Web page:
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Simkha Simkhovitch (1893-1949)
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Simkha Simkhovitch (1893-1949)


Simkha Simkhovitch (1893-1949)
signed in Cyrillic 'S Simkhovich' (lower right)
oil on canvas
26 x 20 in. (66 x 50.8 cm.)
There is an academic study on the reverse
The artist's daughter, Sonya Simkhovitch.
Acquired at auction by the present owner in 2012.
Special notice

VAT rate of 5% is payable on hammer price and at 20% on the buyer's premium.
Sale room notice
The provenance for this lot should read: 'The artist's daughter, Sonya Simkhovitch. Acquired at auction by the present owner in 2012' and not as stated in the printed catalogue.

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Lot Essay

Simka Simkhovitch was born in Novozybkov, Bryansk Oblast, Russia on 9 May 1885 and attended the Odessa Art School from 1905 to 1911. On completing his studies there, he was recommended to the Imperial Academy of Art and, in September 1911, entered the preparatory Art School of Painting, Sculpture and Architecture. However, in December of that same year, his studies were cut short when the number of Jewish students exceeded the allotted quota of 3 and he was asked to leave the school.

Called up for military service, Simkhovitch served as a private in the 175th Baturinsky Regiment and, after demobilisation in 1912, attended classes at the Imperial Academy of Art as a non-enrolled student. It is interesting to suppose that the academic figure study on the reverse of the present work might relate to this period of his work.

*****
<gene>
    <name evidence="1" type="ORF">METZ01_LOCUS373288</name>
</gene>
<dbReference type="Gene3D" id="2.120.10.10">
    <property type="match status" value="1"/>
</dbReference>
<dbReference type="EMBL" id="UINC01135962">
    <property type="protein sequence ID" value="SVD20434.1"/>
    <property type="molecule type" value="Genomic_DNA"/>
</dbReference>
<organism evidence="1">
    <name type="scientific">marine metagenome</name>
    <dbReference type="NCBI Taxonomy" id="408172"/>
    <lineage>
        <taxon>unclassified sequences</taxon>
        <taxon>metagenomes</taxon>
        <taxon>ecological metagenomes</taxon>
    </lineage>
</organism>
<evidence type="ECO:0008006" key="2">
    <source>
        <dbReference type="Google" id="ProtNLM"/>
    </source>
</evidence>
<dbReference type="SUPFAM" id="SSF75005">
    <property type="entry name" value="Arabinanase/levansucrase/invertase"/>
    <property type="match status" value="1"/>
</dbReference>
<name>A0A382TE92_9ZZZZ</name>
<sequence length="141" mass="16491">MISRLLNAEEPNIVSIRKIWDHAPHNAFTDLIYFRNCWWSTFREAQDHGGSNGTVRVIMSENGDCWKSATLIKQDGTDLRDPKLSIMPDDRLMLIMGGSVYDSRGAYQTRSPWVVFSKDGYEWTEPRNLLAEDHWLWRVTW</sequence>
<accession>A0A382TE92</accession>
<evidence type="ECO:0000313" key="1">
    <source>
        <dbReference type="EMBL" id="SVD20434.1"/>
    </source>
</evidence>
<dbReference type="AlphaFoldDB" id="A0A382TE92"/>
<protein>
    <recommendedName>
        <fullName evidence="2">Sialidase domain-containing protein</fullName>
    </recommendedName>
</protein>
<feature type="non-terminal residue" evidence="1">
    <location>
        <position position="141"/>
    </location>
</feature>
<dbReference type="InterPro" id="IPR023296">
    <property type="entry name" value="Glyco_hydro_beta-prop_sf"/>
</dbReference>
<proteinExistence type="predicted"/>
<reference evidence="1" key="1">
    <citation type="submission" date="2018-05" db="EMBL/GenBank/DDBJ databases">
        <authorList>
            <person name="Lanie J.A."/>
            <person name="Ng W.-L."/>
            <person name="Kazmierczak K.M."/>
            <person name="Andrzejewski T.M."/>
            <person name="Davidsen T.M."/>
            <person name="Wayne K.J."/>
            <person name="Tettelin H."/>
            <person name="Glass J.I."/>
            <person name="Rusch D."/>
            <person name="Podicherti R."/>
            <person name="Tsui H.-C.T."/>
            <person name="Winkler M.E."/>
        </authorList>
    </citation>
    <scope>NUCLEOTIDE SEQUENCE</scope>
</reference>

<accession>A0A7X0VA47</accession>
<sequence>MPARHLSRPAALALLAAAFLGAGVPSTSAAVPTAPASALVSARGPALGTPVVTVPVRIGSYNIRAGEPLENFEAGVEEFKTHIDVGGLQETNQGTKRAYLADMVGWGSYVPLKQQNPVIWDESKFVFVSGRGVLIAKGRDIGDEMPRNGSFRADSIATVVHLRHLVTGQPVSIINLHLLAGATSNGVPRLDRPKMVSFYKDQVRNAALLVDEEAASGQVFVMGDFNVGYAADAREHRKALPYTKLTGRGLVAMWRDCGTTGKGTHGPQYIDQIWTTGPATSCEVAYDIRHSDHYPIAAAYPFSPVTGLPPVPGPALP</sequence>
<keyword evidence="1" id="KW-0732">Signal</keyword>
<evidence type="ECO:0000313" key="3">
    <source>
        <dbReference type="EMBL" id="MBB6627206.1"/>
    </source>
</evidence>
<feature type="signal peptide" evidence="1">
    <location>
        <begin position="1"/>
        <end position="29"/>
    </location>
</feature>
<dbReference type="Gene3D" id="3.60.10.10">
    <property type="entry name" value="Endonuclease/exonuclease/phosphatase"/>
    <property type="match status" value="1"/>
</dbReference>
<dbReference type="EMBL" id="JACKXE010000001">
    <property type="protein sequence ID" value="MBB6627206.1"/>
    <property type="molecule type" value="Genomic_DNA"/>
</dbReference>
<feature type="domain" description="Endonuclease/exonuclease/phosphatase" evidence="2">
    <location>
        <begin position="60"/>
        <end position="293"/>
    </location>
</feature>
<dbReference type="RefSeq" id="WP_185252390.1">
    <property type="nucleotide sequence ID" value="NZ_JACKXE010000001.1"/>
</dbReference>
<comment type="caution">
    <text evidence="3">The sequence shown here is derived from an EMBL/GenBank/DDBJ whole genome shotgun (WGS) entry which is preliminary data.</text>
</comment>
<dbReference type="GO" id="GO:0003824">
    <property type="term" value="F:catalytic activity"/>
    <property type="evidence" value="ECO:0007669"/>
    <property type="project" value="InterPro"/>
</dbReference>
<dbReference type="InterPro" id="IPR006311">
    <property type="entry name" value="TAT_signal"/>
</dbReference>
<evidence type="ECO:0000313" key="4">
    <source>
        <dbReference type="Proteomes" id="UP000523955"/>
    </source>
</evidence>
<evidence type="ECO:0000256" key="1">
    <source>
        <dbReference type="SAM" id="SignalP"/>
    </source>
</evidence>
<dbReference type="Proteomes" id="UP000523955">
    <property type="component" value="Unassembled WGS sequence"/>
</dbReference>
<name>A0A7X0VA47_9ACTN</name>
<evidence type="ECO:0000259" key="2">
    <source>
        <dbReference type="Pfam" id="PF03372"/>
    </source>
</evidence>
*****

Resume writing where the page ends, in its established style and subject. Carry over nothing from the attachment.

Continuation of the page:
Participating in the Paintings and Sculptures of Jewish Artists exhibition in Moscow from July to August 1918, Simkhovitch also took part in the Great Russian Revolution art competition in 1919 and was awarded first prize. It is likely that the self-portrait of the present lot dates from this period revealing as it does the cubist influence prevalent at this time. The change in style from the academic image on the reverse is particularly marked.

In May 1922, Simkhovitch exhibited two illustrations for Maxim Gorky's prison at the International Book Exhibition in Florence and, in 1924, Simkhovitch was sent to America to study with a view to returning to Russia to design illustrations for Soviet textbooks. Sensing the opportunity provided by the trip, Simkhovitch rushed to take out his first citizenship papers, supporting himself through commercial art, scene painting and portrait commissions.

Gaining full residency on his marriage to an American citizen, Simkhovitch began working in New York as an illustrator for the Hollywood film writer, Ernest Pascal, who subsequently introduced him to the gallery owner, Marie Sterner. It was to be at her gallery that the majority of Simkhovitch's solo shows were held.

In the 1930s, Simkhovitch moved to Greenwich, Connecticut with his wife, the model Elsa Fornel, and their three daughters. He became a member of the Brooklyn Society of Artists and the Greenwich Art Society and started teaching from his studio. In February 1949, having purchased a home in Milford, Connecticut, Simkhovitch became critically ill with pneumonia during the move and passed way two weeks later on 25 February 1949.

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